The grass is looking greener for the Big Apple.
A new plan led by the Department of the Interior aims to boost volunteerism in public parks across the United States, starting with New York City.
Striving to raise the national number of park volunteers from 322,000 to 1 million annually by 2017, the project will create "community coordinator" positions in 50 U.S. cities to help care for public parks, organize local events, and promote the importance of historic sites.
Outside the Castle Clinton National Monument in Battery Park on Thursday, Secretary of the Interior Sally Jewell announced the department's partnership with American Express, whose $5 million grant will fund the national initiative over the next four years.
Beginning in New York, the project will target the city's green spaces that need the most assistance. The parks chosen for the program will be announced in the coming weeks.
Jewell says increasing volunteerism in public parks will improve the connection between youth and the outdoors.
"When we think back to our childhood, it's the outdoor places that are so special to us," Jewell said. "Kids now seem to be disconnected to nature, so we will be reaching out to school groups and youth groups with a focus particularly on kids who might not have these opportunities otherwise."
One particular woman is already leading youth's involvement in New York City's parks. A climate and society graduate student at Columbia University, Jane Chan has been trying to revive the city's green spaces, while encouraging others to follow suit. Chan is now an active environmental stewardess, rallying community members together to care for New York City parks.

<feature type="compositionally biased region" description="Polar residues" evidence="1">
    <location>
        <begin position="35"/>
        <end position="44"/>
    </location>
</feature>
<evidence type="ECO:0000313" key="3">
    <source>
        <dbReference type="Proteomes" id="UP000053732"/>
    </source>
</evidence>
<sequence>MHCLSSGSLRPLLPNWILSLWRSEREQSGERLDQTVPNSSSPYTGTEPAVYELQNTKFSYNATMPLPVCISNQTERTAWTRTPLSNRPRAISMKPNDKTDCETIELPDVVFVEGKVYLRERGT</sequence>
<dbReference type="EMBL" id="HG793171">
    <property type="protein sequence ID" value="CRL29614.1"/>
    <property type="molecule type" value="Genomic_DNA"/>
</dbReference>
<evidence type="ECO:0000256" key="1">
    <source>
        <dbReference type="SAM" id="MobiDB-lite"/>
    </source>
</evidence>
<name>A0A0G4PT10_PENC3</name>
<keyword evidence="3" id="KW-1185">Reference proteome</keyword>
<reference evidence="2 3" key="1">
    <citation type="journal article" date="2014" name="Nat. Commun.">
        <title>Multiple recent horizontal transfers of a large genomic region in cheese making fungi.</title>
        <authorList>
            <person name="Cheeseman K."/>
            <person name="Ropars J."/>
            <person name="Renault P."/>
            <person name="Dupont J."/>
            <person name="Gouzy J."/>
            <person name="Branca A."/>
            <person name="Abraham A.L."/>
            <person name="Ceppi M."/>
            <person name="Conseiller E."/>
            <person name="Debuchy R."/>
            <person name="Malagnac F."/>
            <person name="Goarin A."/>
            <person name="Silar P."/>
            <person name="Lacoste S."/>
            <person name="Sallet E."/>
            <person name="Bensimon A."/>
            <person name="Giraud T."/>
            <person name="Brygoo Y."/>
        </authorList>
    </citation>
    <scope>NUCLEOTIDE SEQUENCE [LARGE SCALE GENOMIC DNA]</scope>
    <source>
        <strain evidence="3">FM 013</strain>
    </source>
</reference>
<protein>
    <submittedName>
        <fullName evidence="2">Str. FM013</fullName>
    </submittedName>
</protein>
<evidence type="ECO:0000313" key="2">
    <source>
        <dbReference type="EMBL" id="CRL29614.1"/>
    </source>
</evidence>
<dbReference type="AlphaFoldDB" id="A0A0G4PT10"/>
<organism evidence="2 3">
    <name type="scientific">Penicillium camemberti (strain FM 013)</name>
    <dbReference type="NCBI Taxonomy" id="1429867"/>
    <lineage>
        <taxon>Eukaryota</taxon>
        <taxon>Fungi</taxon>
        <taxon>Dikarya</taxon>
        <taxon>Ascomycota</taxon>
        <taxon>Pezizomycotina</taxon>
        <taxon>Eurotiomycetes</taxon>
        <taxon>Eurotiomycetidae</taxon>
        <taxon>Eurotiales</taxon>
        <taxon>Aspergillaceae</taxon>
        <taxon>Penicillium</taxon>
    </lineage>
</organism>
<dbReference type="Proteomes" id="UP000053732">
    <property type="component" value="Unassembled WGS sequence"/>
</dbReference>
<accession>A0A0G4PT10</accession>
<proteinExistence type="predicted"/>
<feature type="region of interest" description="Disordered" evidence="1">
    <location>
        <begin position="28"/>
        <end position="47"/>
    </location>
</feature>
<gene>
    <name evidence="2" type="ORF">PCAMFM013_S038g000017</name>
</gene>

"I wanted to understand the importance of conserving natural landscapes," Chan said. "Seeing people of all ages, ethnicities, and beliefs off their technology devices and getting their hands dirty was really a beautiful thing."
New York City Parks Commissioner Mitchell Silver was also in attendance to support the partnership, promulgating the initiative as a way for New Yorkers to better engage with the over 29,000 acres of park lands in the city.
"Parks make us feel alive in this city," Silver said. "They need constant love and attention. You just can't plant something and expect it to grow and be healthy on its own."
As a native New Yorker, Chan said she is proud to be part of such an enriching project.
"It just shows that change can really begin in our backyards," Chan said.